News and EventsSmartTots and IARS News, Press Releases and Events
SmartTots – Perspectives from the Front Lines
Millions of children undergo surgery annually. Recent studies suggest there may be reason for concern. This video, featuring Dr. Dean Andropoulos, Dr. Peter Davis, and Dr. Caleb Ing, provides a summary as to why research is needed and the type that is needed.
SmartTots to Help Make Anesthetics and Sedatives Safer for Children
Dr. Janet Woodcock, director of the Center for Drug Evaluation and Research at the Food and Drug Administration, and Dr. Michael Roizen, of the International Anesthesia Research Society, unveil a new partnership that aims to make anesthesia safer for children.
Pediatric Anesthesia Questions and Myths-Mayo Clinic
Dr. Randall Flick at Mayo Clinic “debunks myths” and answers common questions raised by parents in regard to anesthesia.
The workshop brought together a diverse, multi-disciplinary group of researchers in an effort to develop a common framework for pre-clinical studies. The overarching goal of this workshop was to develop consensus regarding reporting of studies for publication, so that there is comparability and consistency across different laboratories, and discuss future directions for pre-clinical research in anesthetic neurotoxicity in the developing brain.
May 20–22, 2019 Aurora, Colorado.
Concerns about anaesthesia-related neurological injury in young children have been increasing among parents, health-care providers, and regulatory organisations. These concerns were first prompted by animal studies that showed accelerated apoptosis and neuronal death after exposure to general anaesthetic drugs.
Astragaloside suppresses tumor necrosis factor receptor-associated factor 5 signaling pathway and alleviates neurodegenerative changes in retinal pigment epithelial cells induced by isoflurane.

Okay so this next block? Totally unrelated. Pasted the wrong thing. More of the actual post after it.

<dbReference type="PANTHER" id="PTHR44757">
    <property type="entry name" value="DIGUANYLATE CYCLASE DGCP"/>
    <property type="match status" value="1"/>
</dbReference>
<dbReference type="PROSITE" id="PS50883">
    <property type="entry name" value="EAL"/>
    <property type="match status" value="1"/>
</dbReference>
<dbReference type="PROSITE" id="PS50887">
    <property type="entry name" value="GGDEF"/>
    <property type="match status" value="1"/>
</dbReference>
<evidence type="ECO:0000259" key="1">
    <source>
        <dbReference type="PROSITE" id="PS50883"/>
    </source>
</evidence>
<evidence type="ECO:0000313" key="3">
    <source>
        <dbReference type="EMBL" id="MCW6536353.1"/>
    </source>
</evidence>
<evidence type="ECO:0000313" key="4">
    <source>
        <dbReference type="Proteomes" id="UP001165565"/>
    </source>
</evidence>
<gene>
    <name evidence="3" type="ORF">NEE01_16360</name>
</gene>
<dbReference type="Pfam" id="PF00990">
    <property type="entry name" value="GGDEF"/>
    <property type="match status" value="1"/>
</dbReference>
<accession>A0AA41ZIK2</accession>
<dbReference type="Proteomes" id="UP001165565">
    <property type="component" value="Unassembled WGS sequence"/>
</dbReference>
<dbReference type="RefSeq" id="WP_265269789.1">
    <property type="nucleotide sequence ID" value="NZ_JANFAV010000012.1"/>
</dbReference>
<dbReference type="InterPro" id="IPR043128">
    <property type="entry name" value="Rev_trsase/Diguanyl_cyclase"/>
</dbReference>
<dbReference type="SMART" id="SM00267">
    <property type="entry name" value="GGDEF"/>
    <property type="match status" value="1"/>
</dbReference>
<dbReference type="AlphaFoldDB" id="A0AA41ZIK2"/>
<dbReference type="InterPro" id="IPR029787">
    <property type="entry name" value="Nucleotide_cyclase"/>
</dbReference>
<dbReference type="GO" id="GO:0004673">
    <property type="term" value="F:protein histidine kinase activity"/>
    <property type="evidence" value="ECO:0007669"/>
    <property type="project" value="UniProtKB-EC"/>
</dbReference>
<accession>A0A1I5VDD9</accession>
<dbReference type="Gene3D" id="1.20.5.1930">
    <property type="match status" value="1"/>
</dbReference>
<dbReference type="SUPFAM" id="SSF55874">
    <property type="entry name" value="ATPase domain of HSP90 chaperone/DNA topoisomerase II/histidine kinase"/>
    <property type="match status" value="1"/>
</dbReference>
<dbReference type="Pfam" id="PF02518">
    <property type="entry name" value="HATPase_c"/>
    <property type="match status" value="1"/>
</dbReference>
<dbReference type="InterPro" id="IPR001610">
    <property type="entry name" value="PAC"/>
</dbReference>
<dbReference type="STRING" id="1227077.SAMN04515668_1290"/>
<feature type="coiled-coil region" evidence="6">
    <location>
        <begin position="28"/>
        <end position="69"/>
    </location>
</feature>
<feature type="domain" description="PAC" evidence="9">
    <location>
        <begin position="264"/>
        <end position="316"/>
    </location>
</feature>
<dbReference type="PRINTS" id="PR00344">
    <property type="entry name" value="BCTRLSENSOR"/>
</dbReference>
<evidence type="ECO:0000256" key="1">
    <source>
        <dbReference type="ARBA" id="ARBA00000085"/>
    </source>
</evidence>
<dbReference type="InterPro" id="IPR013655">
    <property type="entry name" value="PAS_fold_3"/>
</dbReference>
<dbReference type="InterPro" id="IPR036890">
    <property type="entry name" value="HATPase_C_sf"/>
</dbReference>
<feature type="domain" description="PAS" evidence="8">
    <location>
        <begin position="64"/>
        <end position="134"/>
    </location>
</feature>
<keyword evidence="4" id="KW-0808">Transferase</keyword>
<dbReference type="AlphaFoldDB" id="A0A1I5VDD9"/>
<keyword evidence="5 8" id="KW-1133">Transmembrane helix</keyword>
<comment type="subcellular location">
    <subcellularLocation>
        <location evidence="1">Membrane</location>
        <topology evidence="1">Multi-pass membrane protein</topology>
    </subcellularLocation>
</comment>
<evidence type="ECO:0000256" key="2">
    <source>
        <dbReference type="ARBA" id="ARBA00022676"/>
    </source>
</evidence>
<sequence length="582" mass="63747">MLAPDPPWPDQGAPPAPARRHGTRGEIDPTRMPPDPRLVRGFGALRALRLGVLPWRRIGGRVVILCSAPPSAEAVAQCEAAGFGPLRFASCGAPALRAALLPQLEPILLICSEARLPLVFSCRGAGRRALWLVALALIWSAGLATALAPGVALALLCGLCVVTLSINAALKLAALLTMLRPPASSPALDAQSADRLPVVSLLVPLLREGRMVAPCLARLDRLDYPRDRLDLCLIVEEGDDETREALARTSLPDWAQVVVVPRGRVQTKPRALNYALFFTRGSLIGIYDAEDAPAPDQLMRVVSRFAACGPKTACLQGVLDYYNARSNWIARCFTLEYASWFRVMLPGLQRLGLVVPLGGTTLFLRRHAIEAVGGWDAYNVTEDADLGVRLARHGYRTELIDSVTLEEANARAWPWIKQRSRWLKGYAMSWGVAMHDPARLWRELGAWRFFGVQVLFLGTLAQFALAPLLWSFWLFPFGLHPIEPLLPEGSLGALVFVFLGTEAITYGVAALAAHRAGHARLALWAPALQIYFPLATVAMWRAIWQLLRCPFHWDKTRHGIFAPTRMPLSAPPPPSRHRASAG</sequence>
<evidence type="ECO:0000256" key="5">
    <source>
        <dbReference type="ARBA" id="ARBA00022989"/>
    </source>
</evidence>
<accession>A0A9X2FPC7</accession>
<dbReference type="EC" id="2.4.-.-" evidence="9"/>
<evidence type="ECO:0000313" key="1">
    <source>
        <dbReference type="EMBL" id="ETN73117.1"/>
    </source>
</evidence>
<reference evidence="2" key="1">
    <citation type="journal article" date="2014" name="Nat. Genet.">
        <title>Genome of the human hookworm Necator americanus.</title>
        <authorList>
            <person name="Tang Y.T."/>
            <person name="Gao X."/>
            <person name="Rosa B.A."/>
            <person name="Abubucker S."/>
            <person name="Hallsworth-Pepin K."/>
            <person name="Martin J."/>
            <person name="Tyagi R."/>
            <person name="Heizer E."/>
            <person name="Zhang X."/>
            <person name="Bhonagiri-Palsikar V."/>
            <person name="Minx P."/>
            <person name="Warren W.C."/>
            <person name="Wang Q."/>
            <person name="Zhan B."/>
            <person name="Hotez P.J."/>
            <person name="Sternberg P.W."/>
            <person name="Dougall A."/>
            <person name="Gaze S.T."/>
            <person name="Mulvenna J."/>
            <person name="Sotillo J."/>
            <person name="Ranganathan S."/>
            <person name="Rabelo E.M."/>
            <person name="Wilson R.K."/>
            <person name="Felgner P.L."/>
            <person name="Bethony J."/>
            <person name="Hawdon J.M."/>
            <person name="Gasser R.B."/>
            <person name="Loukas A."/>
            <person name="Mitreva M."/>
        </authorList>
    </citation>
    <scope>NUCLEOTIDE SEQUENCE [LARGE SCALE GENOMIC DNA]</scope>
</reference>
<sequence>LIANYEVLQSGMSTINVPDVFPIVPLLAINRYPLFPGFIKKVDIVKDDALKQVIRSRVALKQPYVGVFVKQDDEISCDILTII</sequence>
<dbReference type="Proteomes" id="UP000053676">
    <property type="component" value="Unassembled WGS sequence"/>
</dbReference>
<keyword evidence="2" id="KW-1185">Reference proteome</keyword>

Epidemiological studies showed that isoflurane, a general anesthetic widely used in surgery including those for the children, is associated with impairment of neurodevelopment and neurodegenerative diseases, such as Alzheimer’s disease (AD) and age-related macular degeneration (AMD), which are related to the accumulation of reactive oxygen species (ROS).
Sevoflurane induces neurotoxicity in the developing rat hippocampus by upregulating connexin 43 via the JNK/c-Jun/AP-1 pathway.
As one of the most popular anesthetics, sevoflurane is widely used in pediatric anesthesia. Unfortunately, an increasing number of studies have demonstrated that sevoflurane has potential neurotoxic effects on the developing brain and cognition, even in adolescence. Connexin 43 (Cx43) has been documented to contribute to cognitive dysfunction. The present study hypothesized that Cx43 may participate in sevoflurane-induced neuroinjury and investigated the underlying mechanisms in young Sprague Dawley (SD) rats.
Neuroprotective effects of dexmedetomidine against isoflurane-induced neuronal injury via glutamate regulation in neonatal rats.
Considerable evidences support the finding that the anesthesia reagent isoflurane increases neuronal cell death in young rats. Recent studies have shown that dexmedetomidine can reduce isoflurane-induced neuronal injury, but the mechanism remains unclear. We investigated whether isoflurane cause neurotoxicity to the central nervous system by regulating the N-methyl-D-aspartate receptor (NMDAR) and excitatory amino acid transporter1 (EAAT1) in young rats. Furthermore, we examined if dexmedetomidine could decrease isoflurane-induced neurotoxicity.